BP’s PR Push to Implement a Pull Strategy

Posted on September 2, 2010. Filed under: disaster response, Social Media | Tags: , , , , |

The embattled oil giant BP, which has in recent history repackaged itself as an environmental visionary by calling itself “Beyond Petroleum,” is now facing a future with an unwelcome legacy: forefather of the worst oil spill in American history. From the onset of the Deepwater Horizon blowout, BP’s communicators fought an uphill battle against an unrelenting backdrop of an ever-present live TV image of the untamed well head — while its infuriatingly vague plans prompted media outlets to pile on.

Worse yet, BP’s public relations team had to ease a riled media landscape early in the crisis after BP CEO Tony Hayward said he “wanted his life back.” And if BP didn’t have enough headaches, the company was brandjacked when a new satirical Twitter handle (@BPGlobalPR) surfaced posing as BP’s official PR machine, both deriding and frustrating its communications efforts. In fact, the fake site attracted tens of thousands of followers, far and away outnumbering followers on BP’s real Twitter stream.

According to crisis communications professionals (Slate.com,5 May), BP’s traditional PR push strategy, including press releases, morning-show interviews and official statements, produced mixed results; however, the energy company’s social media pull efforts provided copious amounts of information and engaged onlookers who may have been convinced BP was intent on doing right by those victimized by the spill.

All in all, BP won plaudits from communications experts for the way in which it leveraged the Web and social media to quell the crisis. For instance, BP seized Facebook as a news distribution hub, where it updated twice-daily real-time results of the amount of oil collected. BP also posted a video to discuss the health dangers posed to oil cleanup crews and another of congressional hearings on the spill. And on Twitter, BP tweeted a hotline for people to call if they see oiled wildlife.

But at the same time, companies in BP’s position need to be accessible and transparent to other media that support extended narratives and more complex explanations such as traditional print and Web sources. Without a doubt, the vast majority of Twitter accounts will post links to stories published by traditional outlets, but, in crisis PR mode, companies under siege will also need channels like microblogs to respond faster with updates and new developments.

PR Week (19 August 2010; subscription required) indicated that a new survey from Gartner Communications found 84.8% of companies worldwide have a general crises plans in place, but only 20.7% have social media crisis plans set. As social media becomes an even more critical tool in the corporate crisis playbook, crisis communicators and PR pros will need adequate tools to measure and monitor the blogosphere’s response to a calamity like the Gulf of Mexico oil spill in order to deliver a clear, comprehensive and relevant message – with the hope of reframing the story.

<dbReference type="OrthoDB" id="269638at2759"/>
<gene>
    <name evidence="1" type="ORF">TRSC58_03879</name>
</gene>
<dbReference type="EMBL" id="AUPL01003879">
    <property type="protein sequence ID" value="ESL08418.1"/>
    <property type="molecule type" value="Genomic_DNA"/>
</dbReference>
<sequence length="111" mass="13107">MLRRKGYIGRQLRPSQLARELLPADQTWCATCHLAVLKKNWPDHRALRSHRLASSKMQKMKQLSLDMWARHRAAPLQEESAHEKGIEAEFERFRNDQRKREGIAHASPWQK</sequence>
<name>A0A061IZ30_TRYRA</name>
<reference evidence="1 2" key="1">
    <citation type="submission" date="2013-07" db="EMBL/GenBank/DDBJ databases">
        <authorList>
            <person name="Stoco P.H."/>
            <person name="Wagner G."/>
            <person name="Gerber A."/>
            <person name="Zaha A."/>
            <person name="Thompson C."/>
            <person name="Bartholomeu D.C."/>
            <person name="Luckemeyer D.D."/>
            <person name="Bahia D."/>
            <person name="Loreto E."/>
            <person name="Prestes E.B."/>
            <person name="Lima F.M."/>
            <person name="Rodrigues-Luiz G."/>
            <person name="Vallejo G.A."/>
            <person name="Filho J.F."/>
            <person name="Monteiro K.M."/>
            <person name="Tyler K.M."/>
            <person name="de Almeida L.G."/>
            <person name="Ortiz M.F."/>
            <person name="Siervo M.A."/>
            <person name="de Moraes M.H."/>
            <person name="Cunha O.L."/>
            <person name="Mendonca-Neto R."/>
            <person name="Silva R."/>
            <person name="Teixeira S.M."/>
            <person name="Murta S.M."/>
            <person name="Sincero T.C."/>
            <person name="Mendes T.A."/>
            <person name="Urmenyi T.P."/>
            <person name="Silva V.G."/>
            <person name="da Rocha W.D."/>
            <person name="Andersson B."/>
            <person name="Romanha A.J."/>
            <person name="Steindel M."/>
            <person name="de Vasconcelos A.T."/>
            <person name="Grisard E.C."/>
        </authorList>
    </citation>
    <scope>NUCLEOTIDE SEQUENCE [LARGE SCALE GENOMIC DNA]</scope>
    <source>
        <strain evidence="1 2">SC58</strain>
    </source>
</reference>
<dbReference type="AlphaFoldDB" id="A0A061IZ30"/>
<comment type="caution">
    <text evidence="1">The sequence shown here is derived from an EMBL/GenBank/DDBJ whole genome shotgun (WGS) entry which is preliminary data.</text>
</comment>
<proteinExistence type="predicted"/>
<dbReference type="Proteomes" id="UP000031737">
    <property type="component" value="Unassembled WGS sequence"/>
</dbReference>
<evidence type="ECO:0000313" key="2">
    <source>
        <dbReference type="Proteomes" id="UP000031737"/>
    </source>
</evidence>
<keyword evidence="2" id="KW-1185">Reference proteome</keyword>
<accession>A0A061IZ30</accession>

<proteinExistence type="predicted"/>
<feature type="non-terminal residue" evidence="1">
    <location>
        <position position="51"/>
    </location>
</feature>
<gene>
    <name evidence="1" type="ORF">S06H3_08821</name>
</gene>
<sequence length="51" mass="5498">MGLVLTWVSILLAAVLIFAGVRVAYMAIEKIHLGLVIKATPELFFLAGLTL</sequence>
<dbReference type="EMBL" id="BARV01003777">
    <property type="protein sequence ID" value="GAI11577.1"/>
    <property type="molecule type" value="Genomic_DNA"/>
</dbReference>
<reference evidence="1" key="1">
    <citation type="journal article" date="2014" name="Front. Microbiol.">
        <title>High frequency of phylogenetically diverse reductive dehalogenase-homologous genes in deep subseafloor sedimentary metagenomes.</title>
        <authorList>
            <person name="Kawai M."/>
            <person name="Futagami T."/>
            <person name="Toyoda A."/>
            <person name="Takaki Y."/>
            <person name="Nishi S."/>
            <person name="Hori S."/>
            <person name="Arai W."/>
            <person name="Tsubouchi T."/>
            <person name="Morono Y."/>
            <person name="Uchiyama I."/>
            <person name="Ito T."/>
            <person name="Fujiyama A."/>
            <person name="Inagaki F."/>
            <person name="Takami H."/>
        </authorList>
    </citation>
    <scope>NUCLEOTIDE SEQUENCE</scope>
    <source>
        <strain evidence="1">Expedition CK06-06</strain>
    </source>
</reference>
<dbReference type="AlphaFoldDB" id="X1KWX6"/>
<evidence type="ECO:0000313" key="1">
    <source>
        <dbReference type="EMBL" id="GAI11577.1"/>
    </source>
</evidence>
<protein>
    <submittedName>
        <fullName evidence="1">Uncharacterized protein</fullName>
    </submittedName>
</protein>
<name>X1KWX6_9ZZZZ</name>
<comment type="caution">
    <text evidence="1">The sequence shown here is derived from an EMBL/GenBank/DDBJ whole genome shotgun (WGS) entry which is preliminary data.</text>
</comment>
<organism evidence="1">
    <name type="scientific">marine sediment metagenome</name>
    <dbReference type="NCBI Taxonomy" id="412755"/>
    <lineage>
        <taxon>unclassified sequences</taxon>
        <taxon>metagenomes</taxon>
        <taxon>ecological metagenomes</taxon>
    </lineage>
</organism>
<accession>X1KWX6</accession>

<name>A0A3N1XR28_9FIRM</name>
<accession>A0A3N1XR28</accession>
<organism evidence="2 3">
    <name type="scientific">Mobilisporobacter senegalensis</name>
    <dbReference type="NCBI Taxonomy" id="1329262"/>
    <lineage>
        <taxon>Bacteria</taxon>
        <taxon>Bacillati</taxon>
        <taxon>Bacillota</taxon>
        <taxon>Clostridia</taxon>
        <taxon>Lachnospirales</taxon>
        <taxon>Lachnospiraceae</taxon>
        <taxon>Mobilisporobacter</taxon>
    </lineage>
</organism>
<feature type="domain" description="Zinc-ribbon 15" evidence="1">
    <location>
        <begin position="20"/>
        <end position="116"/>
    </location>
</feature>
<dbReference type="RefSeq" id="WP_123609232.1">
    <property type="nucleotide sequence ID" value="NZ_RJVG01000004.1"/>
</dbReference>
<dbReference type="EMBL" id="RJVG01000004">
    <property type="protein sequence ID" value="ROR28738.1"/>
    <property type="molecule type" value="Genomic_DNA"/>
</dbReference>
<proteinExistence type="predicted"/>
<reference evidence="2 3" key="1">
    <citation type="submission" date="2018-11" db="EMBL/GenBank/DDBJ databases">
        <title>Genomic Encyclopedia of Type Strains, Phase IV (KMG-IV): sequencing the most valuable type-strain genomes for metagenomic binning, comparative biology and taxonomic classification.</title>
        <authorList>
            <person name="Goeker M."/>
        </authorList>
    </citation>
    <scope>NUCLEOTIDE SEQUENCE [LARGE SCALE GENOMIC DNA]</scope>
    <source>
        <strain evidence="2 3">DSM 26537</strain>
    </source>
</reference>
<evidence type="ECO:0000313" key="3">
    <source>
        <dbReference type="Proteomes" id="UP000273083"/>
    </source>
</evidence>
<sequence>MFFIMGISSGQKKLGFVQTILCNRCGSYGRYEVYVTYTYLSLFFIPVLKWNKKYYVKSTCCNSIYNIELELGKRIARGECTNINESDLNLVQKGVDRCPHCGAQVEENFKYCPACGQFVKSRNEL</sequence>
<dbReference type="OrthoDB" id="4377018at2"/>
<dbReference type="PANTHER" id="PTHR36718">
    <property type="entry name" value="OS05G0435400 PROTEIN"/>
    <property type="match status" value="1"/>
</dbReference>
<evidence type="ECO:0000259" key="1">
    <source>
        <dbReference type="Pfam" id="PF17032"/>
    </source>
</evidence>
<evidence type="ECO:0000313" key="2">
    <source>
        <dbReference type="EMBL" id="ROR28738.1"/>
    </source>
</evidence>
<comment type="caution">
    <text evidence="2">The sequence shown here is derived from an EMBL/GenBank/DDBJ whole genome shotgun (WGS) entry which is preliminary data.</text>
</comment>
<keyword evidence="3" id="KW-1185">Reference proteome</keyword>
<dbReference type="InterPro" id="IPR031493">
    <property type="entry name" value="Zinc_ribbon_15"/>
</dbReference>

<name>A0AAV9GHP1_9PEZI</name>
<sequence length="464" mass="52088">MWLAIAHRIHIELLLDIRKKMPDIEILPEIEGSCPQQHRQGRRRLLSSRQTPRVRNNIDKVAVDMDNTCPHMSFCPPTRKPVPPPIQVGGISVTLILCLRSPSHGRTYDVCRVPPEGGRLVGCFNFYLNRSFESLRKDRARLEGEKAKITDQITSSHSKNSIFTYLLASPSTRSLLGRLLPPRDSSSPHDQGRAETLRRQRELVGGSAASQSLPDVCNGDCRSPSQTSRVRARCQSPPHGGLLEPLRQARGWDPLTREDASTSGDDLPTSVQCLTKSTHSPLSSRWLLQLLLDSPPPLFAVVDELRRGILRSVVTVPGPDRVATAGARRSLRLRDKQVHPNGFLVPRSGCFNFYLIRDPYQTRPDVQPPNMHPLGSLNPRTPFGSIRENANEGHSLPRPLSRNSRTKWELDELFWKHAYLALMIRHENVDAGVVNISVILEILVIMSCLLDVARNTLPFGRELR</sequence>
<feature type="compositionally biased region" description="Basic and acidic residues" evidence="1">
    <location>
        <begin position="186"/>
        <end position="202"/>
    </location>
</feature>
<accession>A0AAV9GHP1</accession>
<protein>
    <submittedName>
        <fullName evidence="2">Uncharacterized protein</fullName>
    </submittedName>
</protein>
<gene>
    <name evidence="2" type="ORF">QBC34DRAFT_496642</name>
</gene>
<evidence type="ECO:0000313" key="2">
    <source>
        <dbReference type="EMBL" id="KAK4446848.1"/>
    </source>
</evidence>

And while BP’s share price has seen a mini recovery, it remains under pressure, making its long-term communications strategy even more critical – with an engaged social media dialog likely figuring into a key part of the mix. BP doesn’t deserve a victory lap just yet, but it should be commended for its work in conjunction with its public relations agency for executing an impressive on-the-fly pull strategy.  

Brian Panton is a quality assurance specialist and report writer in Washington, DC.

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When There’s Enough Blame to Go Around, It’s Rarely Spread Equally

Posted on May 14, 2010. Filed under: disaster response, Public Relations | Tags: , , , , , |

We’ve seen it before.

A negative event happens and the negative sentiment is attached almost exclusively to the most well-known brand involved, and not to the other brands who often should share the blame. Not too long ago we can remember the case of Dell catching all the negative press when the Sony batteries in its laptops overheated and caught fire. And does anyone know the name of Toyota’s brake supplier?

This month, the obvious example is the oil disaster in the Gulf of Mexico. BP is the name nearly exclusively associated with the event in the public’s consciousness. But BP Plc didn’t even own the rig which exploded on April 20; it had been leasing it from Switzerland’s Transocean Ltd.

However, the still evolving story seems to indicate BP does not deserve all the blame. And it fact while it is accepting responsibility for clean up, it is pointing fingers at Transocean, one of three other companies involved to some degree in the event. Those other companies have been much less mentioned in the press and social media.

Houston-based oil and gas equipment and services company Halliburton was the company who was engaged in the now notorious well-cementing operations around the time of the explosion. And Houston’s well-servicer Cameron International made the blowout preventer device, which failed to engage completely. Had that failsafe worked as designed, this story would be gone from the front page by now.

An analysis of these four companies on Twitter, on blogs and boards and in the mainstream press shows a consistent picture. Household name BP has gotten the lion’s share of the press, arguably more than the others combined.

In Twitter comments, Cameron is virtually absent, perhaps enjoying its anonymity outside the oil industry. Only the testimony that Halliburton and TrasnOcean have had to give to Congress this week has gotten them into the consciousness of the Twittersphere.

BP, Halliburton, Transocean in twitter

Mentions on Twitter of BP, Halliburton and Transocean in the days before and after the oil rig explosion in the Gulf. There were virtually no mentions of Cameron. Source: trendistic.com

In the mainstream press, BP still tops the others. Halliburton, well-known for its activity in the other “Gulf” as a contractor for the U.S. governement, has gotten less than 10% of the mentions of BP, running about 5000 per day for BP to 400 per day for Halliburton of the approximately 20,000 sources analyzed using Dow Jones Insight. Transocean, is continually more than Halliburton in the press, on several days last week about four times as much.